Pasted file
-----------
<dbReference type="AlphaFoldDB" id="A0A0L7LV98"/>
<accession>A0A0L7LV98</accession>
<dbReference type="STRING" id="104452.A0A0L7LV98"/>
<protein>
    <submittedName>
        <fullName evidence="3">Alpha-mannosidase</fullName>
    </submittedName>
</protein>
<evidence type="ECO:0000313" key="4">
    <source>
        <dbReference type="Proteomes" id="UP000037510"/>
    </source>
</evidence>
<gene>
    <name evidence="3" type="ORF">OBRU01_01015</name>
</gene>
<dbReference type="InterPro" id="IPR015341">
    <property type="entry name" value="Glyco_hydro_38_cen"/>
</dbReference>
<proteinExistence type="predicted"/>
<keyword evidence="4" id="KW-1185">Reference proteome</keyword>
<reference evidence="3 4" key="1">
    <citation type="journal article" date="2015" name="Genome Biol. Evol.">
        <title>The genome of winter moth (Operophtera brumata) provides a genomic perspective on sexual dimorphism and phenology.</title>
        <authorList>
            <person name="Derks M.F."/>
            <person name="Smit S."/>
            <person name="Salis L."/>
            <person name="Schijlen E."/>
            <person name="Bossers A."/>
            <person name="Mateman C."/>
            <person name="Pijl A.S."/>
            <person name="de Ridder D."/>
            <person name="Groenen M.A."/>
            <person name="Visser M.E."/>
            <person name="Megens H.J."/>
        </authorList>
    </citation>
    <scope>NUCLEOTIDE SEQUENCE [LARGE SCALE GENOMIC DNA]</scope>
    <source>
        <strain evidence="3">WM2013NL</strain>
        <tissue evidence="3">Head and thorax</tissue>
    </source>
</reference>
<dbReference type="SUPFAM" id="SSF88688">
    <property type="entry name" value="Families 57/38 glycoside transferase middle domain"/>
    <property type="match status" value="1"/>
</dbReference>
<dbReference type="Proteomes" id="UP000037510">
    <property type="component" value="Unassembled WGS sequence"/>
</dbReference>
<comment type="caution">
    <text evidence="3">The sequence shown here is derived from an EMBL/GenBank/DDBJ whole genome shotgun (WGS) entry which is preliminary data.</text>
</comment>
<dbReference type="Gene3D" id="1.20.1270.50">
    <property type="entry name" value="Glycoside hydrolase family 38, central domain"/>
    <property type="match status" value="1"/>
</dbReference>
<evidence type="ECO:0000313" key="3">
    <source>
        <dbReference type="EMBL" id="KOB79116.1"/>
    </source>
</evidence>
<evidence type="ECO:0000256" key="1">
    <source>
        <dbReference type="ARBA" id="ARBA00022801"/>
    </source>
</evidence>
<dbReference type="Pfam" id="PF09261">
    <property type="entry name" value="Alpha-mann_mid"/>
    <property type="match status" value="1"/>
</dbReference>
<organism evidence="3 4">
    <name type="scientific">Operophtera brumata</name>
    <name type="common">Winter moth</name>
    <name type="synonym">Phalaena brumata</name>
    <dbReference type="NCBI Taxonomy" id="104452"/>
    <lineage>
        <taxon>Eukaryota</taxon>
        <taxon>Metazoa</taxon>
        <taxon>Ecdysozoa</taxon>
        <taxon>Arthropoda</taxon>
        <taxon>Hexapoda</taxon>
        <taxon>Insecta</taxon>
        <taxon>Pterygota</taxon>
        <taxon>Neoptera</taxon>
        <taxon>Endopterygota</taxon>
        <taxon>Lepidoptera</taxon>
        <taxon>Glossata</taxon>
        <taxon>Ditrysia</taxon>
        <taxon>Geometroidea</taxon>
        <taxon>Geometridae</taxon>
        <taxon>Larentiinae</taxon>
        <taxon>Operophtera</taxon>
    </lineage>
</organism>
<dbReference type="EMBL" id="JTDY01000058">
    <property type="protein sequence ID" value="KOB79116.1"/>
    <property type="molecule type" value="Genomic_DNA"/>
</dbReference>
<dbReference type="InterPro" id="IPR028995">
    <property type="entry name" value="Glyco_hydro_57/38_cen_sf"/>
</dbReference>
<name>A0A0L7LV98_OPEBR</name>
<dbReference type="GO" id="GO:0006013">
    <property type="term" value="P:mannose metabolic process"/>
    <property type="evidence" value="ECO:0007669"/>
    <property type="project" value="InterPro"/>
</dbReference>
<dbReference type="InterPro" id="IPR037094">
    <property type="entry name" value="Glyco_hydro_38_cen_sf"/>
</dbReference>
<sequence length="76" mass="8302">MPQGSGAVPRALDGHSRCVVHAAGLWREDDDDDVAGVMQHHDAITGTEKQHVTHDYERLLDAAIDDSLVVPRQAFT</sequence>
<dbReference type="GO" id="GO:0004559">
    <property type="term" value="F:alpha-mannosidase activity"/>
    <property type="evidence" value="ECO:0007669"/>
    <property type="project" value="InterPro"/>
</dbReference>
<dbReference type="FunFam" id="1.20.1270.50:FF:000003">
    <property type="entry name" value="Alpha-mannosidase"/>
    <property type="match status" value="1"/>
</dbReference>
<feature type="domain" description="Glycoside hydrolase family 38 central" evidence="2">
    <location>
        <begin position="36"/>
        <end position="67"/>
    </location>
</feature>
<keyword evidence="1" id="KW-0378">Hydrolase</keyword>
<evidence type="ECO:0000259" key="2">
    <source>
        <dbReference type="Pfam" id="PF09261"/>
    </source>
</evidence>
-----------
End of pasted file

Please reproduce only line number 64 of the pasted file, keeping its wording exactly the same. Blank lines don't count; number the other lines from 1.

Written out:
<evidence type="ECO:0000256" key="1">